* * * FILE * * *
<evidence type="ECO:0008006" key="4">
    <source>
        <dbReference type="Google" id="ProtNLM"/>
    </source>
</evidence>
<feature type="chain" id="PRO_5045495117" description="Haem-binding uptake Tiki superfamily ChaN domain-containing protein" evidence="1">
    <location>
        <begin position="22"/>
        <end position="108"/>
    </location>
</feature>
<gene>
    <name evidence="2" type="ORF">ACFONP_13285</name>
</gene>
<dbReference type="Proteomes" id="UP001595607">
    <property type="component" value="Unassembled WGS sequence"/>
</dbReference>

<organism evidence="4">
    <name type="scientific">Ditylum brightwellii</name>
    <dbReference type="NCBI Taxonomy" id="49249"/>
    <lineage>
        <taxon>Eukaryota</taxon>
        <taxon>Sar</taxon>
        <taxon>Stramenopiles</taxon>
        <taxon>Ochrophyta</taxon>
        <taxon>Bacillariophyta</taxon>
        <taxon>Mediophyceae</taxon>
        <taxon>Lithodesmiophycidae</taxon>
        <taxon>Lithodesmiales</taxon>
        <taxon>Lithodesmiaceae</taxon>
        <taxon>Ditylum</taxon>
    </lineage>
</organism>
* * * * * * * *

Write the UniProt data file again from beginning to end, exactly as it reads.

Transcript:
<evidence type="ECO:0008006" key="4">
    <source>
        <dbReference type="Google" id="ProtNLM"/>
    </source>
</evidence>
<feature type="chain" id="PRO_5045495117" description="Haem-binding uptake Tiki superfamily ChaN domain-containing protein" evidence="1">
    <location>
        <begin position="22"/>
        <end position="108"/>
    </location>
</feature>
<gene>
    <name evidence="2" type="ORF">ACFONP_13285</name>
</gene>
<dbReference type="Proteomes" id="UP001595607">
    <property type="component" value="Unassembled WGS sequence"/>
</dbReference>

<organism evidence="4">
    <name type="scientific">Ditylum brightwellii</name>
    <dbReference type="NCBI Taxonomy" id="49249"/>
    <lineage>
        <taxon>Eukaryota</taxon>
        <taxon>Sar</taxon>
        <taxon>Stramenopiles</taxon>
        <taxon>Ochrophyta</taxon>
        <taxon>Bacillariophyta</taxon>
        <taxon>Mediophyceae</taxon>
        <taxon>Lithodesmiophycidae</taxon>
        <taxon>Lithodesmiales</taxon>
        <taxon>Lithodesmiaceae</taxon>
        <taxon>Ditylum</taxon>
    </lineage>
</organism>